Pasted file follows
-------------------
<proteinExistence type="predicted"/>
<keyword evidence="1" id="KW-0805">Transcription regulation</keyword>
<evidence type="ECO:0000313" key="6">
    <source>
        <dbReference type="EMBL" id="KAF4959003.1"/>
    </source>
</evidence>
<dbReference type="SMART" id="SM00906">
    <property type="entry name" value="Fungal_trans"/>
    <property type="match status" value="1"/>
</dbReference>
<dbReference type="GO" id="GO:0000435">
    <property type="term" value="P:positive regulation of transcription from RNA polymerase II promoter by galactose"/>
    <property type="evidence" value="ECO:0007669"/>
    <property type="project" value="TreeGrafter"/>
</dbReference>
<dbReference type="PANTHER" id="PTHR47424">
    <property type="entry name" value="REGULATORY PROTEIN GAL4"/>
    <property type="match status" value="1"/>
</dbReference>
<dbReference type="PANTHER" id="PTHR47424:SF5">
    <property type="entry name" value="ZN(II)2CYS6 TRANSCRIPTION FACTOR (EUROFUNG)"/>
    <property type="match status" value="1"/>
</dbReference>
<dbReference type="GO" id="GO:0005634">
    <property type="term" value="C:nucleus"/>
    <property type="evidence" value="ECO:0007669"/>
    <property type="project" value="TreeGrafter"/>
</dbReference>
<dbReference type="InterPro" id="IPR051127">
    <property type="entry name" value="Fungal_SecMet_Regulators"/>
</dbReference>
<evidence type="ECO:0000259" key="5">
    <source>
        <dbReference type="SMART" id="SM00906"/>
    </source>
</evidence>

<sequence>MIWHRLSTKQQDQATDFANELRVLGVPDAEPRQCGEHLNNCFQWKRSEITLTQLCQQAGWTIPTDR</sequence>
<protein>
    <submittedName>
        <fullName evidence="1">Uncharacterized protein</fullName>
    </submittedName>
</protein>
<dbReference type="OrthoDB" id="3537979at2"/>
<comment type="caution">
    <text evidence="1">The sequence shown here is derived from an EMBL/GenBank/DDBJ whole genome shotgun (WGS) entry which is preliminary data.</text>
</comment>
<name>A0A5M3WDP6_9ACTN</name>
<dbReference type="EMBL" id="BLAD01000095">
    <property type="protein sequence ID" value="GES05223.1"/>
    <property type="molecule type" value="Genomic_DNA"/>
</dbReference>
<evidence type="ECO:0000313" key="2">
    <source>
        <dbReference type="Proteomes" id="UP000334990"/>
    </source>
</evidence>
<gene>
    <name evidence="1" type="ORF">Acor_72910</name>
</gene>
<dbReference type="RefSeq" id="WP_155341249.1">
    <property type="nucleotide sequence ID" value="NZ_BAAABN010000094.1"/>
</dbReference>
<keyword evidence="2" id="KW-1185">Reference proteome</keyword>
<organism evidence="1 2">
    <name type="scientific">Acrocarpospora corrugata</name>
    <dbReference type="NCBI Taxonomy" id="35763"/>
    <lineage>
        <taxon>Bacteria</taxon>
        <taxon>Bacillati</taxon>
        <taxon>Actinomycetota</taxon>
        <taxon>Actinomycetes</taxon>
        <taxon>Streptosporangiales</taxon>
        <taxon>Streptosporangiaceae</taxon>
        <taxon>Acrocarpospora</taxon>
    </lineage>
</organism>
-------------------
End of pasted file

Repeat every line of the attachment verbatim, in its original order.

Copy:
<proteinExistence type="predicted"/>
<keyword evidence="1" id="KW-0805">Transcription regulation</keyword>
<evidence type="ECO:0000313" key="6">
    <source>
        <dbReference type="EMBL" id="KAF4959003.1"/>
    </source>
</evidence>
<dbReference type="SMART" id="SM00906">
    <property type="entry name" value="Fungal_trans"/>
    <property type="match status" value="1"/>
</dbReference>
<dbReference type="GO" id="GO:0000435">
    <property type="term" value="P:positive regulation of transcription from RNA polymerase II promoter by galactose"/>
    <property type="evidence" value="ECO:0007669"/>
    <property type="project" value="TreeGrafter"/>
</dbReference>
<dbReference type="PANTHER" id="PTHR47424">
    <property type="entry name" value="REGULATORY PROTEIN GAL4"/>
    <property type="match status" value="1"/>
</dbReference>
<dbReference type="PANTHER" id="PTHR47424:SF5">
    <property type="entry name" value="ZN(II)2CYS6 TRANSCRIPTION FACTOR (EUROFUNG)"/>
    <property type="match status" value="1"/>
</dbReference>
<dbReference type="GO" id="GO:0005634">
    <property type="term" value="C:nucleus"/>
    <property type="evidence" value="ECO:0007669"/>
    <property type="project" value="TreeGrafter"/>
</dbReference>
<dbReference type="InterPro" id="IPR051127">
    <property type="entry name" value="Fungal_SecMet_Regulators"/>
</dbReference>
<evidence type="ECO:0000259" key="5">
    <source>
        <dbReference type="SMART" id="SM00906"/>
    </source>
</evidence>

<sequence>MIWHRLSTKQQDQATDFANELRVLGVPDAEPRQCGEHLNNCFQWKRSEITLTQLCQQAGWTIPTDR</sequence>
<protein>
    <submittedName>
        <fullName evidence="1">Uncharacterized protein</fullName>
    </submittedName>
</protein>
<dbReference type="OrthoDB" id="3537979at2"/>
<comment type="caution">
    <text evidence="1">The sequence shown here is derived from an EMBL/GenBank/DDBJ whole genome shotgun (WGS) entry which is preliminary data.</text>
</comment>
<name>A0A5M3WDP6_9ACTN</name>
<dbReference type="EMBL" id="BLAD01000095">
    <property type="protein sequence ID" value="GES05223.1"/>
    <property type="molecule type" value="Genomic_DNA"/>
</dbReference>
<evidence type="ECO:0000313" key="2">
    <source>
        <dbReference type="Proteomes" id="UP000334990"/>
    </source>
</evidence>
<gene>
    <name evidence="1" type="ORF">Acor_72910</name>
</gene>
<dbReference type="RefSeq" id="WP_155341249.1">
    <property type="nucleotide sequence ID" value="NZ_BAAABN010000094.1"/>
</dbReference>
<keyword evidence="2" id="KW-1185">Reference proteome</keyword>
<organism evidence="1 2">
    <name type="scientific">Acrocarpospora corrugata</name>
    <dbReference type="NCBI Taxonomy" id="35763"/>
    <lineage>
        <taxon>Bacteria</taxon>
        <taxon>Bacillati</taxon>
        <taxon>Actinomycetota</taxon>
        <taxon>Actinomycetes</taxon>
        <taxon>Streptosporangiales</taxon>
        <taxon>Streptosporangiaceae</taxon>
        <taxon>Acrocarpospora</taxon>
    </lineage>
</organism>